The studies go on to state that successful outcomes are usually seen in 90% of clinical trial subjects although lack of adherence can drop that percentage.

If you are treatment experienced (currently on an HIV regimen) it may be possible to switch to a more effective regimen or to an alternative regimen in some situations. Before you switch, your doctor will consider several key principles in addition to your own personal reasons for wanting to switch regimens. Some reasons to switch regimens are:

To simplify the regimen by reducing pill burden and dosing frequency to improve adherence.

1. To enhance tolerability and decrease short- or long-term toxicity and side effects.
2. To change food or fluid requirements.
3. To avoid parenteral administration (not oral or rectal).
4. To minimize or address drug interaction concerns.
5. To allow for optimal use of ART during pregnancy or should pregnancy occur.
6. To reduce costs.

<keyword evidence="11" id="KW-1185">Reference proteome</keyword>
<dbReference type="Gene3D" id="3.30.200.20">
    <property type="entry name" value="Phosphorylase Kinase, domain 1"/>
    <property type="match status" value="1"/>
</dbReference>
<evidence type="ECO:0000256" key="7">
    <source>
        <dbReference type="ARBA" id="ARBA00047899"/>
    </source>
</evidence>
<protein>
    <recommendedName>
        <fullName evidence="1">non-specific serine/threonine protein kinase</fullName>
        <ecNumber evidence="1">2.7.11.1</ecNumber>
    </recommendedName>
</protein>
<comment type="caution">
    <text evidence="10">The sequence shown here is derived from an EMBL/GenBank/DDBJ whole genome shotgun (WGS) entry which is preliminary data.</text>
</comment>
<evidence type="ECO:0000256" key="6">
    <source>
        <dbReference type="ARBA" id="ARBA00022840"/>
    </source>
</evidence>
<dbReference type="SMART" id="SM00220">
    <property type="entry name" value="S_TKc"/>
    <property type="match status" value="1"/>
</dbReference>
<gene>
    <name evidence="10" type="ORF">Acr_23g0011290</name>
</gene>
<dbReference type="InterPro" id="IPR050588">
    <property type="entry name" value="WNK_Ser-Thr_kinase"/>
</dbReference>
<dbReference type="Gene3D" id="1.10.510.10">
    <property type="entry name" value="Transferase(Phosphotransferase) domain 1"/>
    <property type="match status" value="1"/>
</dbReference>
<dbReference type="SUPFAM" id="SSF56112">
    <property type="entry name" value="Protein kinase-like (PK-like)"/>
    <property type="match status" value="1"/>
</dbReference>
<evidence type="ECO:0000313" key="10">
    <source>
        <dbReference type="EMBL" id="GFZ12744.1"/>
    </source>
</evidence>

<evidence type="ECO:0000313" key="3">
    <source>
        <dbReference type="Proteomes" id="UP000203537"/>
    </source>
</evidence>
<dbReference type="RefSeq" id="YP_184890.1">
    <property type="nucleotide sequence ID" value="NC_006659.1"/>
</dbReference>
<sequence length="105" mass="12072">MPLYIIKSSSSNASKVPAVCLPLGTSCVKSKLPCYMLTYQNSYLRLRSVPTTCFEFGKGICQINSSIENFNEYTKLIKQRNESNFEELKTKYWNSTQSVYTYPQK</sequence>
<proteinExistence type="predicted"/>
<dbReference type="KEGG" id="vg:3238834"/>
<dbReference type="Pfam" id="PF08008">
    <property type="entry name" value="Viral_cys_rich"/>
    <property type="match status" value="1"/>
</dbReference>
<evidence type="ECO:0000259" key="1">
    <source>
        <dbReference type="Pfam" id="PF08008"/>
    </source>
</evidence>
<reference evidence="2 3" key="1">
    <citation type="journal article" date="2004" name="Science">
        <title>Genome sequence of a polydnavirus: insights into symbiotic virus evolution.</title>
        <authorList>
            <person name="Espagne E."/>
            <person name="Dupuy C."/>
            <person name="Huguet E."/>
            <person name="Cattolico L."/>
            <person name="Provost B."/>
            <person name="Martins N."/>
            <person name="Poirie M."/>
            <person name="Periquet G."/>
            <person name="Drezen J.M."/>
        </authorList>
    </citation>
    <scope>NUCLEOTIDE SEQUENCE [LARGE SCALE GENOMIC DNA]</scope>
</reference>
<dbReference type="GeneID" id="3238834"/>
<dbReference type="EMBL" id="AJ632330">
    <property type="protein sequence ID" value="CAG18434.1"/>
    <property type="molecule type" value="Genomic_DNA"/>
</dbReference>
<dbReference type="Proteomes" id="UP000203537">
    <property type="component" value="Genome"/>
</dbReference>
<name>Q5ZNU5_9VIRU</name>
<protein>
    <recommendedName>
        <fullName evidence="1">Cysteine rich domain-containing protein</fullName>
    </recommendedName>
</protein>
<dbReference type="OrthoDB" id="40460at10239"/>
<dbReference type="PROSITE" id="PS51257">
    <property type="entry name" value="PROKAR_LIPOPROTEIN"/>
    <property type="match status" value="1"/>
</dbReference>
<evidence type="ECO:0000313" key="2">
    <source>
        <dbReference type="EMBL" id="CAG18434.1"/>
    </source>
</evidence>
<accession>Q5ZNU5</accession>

HIV treatment is expensive but there are ways to help pay for your drugs. Please don't gamble with your health and possibly your life by buying your drugs from disreputable and non-credentialed sources. Use a trusted pharmacy.

In the following list, we have evaluated the medications approved by the Food and Drug Administration (FDA) for the treatment of HIV.

Our ratings are unscientific and subjective. They are based upon the general feelings of people in the HIV community toward the pills they have to take. If you would like a general idea of how many pills you will have to take, how they are likely to affect your lifestyle and want to know what other people think about them, we hope you’ll find this review helpful.

For more detailed information, visit the Department of Health and Human Services (DHHS) site at aidsinfo.nih.gov/guidelines or download their mobile app at aidsinfo.nih.gov.apps.

Please click on the links below to view the details of each category.

Single Tablet Regimens

Protease Inhibitors

Nucleoside Reverse Transcriptase Inhibitors

Non-Nucleoside Reverse Transcriptase Inhibitors

Fusion Inhibitor

Entry Inhibitor

Integrase Inhibitor

Pharmacokinetic Inhibitors







































































Copyright 2017, Positive Health Publications, Inc.

This magazine is intended to enhance your relationship with your doctor - not replace it! Medical treatments and products should always be discussed with a licensed physician who has experience treating HIV and AIDS!